Home » A+E » Stand-up show audience invited to feast on John Pinette’s self-deprecating, food-related humor

Stand-up show audience invited to feast on John Pinette’s self-deprecating, food-related humor

Courtesy of Rolanda Copley


John Pinette might be best known for his jokes about food, but the comedian has broadened his horizons for his latest stand-up gig.

“If you’re going to survive in stand-up comedy, you have to evolve,” Pinette told The Lantern. “This is some of the latest things that I have to say. I’m very happy with the way the act has grown.”

Pinette is slated to perform at Capitol Theatre on Saturday at 8 p.m., and he said the show will be a “nice mixture of old and new.”

Getting his start in comedy more than 20 years ago, Pinette has covered many aspects of comedy from stand-up, to television, to cinema and even Broadway. He has also starred in multiple comedy specials, the most recent being “Still Hungry” in 2011. 

Rolanda Copley, a publicist for the Columbus Association for the Performing Arts, said Pinette has been very successful at the Funny Bone Comedy Club in Columbus, which led to him booking this theater show. Copley said Pinette is different from other comedians that perform in CAPA shows.

“He’s one of very few comedians that performs a ‘clean’ act,” Copley said in an email. 

Comedy wasn’t always Pinette’s career goal. While theater had always been an interest of his, Pinette felt a more “normal” job would be more practical.  

“I basically found myself at 18 years old and I had my older sisters and brothers saying ‘get some marketable skills,’ which means ‘If you become an actor, you can’t sleep on our couch,'” Pinette said. 

Pinette worked as an accountant for three months before quitting his job and pursuing a career in comedy.

Many of Pinette’s stand-up acts, including “Show Me the Buffet” in 1998 and “I’m Starvin'” in 2006, fall under the category of “self-deprecating” and are centered around his love of food.

“I’ve always been a big guy. As a kid that’s certainly a defense mechanism. You’re either an athlete, or you’re with the cool kids, or you’re funny,” Pinette said. “You always try to be something to fit in and I used my comedy to kind of fit in and be self-deprecating.”

Wanting to keep his comedy clean and appropriate for all ages, Pinette turned to his love of food as a platform for his stand-up.

“It became about food because I wanted to work pretty clean. There are comics that do some pretty adult humor, some pretty graphic humor, and there are some pretty funny comics that do that,” Pinette said. “Food is a common ground. Everybody eats, everybody has an opinion. It was a way for me to work a little bit cleaner.”

Pinette took a break from comedy when he joined the cast of “Hairspray” on Broadway from 2004 to 2006, where he played Edna Turnblad, Tracy Turnblad’s mother who runs a home-based laundry business.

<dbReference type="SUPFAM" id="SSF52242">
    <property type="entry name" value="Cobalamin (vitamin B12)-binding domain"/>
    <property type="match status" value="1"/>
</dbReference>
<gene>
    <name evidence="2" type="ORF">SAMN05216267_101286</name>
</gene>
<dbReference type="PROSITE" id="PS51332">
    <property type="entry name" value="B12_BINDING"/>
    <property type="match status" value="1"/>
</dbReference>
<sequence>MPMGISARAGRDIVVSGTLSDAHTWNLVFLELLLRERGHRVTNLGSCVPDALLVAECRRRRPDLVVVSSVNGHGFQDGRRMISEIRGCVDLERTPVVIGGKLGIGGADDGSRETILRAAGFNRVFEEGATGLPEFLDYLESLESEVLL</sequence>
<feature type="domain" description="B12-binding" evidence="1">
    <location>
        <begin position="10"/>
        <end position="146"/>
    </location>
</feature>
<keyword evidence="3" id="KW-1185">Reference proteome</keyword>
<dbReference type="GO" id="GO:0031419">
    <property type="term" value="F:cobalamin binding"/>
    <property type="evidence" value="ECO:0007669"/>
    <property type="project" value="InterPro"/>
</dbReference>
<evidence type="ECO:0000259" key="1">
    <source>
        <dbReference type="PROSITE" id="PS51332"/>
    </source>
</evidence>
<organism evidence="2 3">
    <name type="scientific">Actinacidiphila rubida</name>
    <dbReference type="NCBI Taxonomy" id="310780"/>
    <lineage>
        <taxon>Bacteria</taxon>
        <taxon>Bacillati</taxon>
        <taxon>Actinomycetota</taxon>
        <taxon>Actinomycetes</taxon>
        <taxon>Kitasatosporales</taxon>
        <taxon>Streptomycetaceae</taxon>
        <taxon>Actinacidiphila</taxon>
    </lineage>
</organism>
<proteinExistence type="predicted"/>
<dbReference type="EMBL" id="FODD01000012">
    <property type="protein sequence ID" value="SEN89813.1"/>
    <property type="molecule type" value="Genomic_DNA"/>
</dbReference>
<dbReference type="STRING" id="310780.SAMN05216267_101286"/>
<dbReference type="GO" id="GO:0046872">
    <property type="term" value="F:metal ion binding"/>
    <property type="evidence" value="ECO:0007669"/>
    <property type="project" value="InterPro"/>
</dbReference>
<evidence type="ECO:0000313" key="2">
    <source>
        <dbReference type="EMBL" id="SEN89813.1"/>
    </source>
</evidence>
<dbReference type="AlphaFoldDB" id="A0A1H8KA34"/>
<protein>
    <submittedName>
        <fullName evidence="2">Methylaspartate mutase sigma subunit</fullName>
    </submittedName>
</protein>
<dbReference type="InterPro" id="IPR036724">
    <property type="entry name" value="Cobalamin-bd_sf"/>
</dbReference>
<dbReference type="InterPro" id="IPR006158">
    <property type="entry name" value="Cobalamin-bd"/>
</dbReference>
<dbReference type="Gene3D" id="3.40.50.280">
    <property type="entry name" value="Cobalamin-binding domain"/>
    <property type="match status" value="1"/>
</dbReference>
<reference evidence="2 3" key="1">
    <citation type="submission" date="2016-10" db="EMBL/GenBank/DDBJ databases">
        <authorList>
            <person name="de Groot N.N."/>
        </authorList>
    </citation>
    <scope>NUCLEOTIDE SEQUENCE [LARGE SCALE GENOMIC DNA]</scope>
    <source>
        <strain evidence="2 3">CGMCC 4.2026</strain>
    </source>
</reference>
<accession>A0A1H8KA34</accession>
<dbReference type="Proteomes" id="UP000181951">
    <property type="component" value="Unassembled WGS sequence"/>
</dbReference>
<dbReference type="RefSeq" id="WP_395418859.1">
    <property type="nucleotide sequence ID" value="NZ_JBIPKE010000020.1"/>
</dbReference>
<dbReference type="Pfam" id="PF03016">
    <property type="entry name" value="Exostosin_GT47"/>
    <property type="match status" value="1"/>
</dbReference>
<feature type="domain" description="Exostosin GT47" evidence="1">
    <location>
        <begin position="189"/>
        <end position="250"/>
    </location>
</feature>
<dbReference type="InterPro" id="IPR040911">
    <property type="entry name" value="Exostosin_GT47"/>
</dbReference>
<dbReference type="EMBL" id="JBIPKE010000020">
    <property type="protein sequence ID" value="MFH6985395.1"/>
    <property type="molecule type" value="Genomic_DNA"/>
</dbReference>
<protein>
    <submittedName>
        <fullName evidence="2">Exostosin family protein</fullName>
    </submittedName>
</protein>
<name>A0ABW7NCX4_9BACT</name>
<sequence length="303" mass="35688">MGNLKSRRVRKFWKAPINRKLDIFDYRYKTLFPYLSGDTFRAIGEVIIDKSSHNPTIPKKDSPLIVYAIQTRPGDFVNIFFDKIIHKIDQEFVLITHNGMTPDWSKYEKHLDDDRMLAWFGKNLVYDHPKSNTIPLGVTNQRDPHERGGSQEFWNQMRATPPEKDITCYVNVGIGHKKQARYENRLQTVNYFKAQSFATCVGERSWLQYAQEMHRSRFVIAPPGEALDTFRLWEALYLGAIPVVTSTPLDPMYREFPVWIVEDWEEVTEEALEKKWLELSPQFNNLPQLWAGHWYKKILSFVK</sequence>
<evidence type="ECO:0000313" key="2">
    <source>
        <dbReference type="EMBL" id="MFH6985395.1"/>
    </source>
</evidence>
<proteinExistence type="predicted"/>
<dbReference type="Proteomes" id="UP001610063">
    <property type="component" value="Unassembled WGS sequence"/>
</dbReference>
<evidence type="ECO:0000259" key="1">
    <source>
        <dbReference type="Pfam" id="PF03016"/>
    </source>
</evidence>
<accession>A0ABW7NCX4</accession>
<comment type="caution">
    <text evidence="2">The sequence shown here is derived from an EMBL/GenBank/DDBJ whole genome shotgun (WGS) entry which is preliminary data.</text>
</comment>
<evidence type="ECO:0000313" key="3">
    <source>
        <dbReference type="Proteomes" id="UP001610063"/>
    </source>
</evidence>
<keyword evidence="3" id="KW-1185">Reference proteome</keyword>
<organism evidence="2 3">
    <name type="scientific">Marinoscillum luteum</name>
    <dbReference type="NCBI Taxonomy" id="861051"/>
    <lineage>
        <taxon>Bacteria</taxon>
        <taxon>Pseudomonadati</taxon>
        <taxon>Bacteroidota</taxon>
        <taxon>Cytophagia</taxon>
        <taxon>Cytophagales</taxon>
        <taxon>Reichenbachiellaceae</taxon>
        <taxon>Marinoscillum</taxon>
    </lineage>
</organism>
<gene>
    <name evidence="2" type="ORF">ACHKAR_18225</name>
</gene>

“‘Hairspray’ was at a time in my life when I knew that every second I was at that theater, how fortunate I was to be there,” Pinette said.

Pinette performed eight shows a week while in the production of “Hairspray,” and said that his daily routine started to get repetitive.

“After a while, it got to be like the movie ‘Groundhog Day,'” Pinette said. “(I would think) ‘I wonder what I’m going to do today. Probably get up and go to the theater and do the exact same show. I wonder what I’m going to do tomorrow. Probably get up and go to the theater and do the exact same show.'”

Missing the comfort and familiarity of performing stand-up, Pinette said goodbye to theater and returned to his first love of comedy.

“I really missed stand-up,” Pinette said. “It’s the kind of thing that calls to you.”

Collin Gossel, a second-year in music composition and aspiring stand-up comedian, said he enjoys Pinette’s stand-up and thinks he is different from other comedians.

“I think what really sets him apart is his character, the way he holds himself on stage,” Gossel said. “He’s very relatable and self-deprecating, but he also comes off as confident and he knows what he’s doing. He’s obviously in control when he takes the stage.”

Over the past few years, Pinette said he has grown more comfortable doing stand-up comedy.

“On stage is often the most comfortable that I am. I’ve just grown to be very comfortable doing it,” Pinette said. “I really enjoy the confidence I have and the joy that I have being able to make people laugh.”

While Pinette might be far from where he started as an accountant, he said he is fortunate for having a successful career in comedy.

“I’m really happy to have a job that I love, and I do it well,” Pinette said. “I tried interpretive dance but it just didn’t work out for me. I was a yoga instructor for a while, but there were complaints.”

Tickets range from $38 to $48 through Ticketmaster or at the CAPA Ticket Office at 39 E. State St. 

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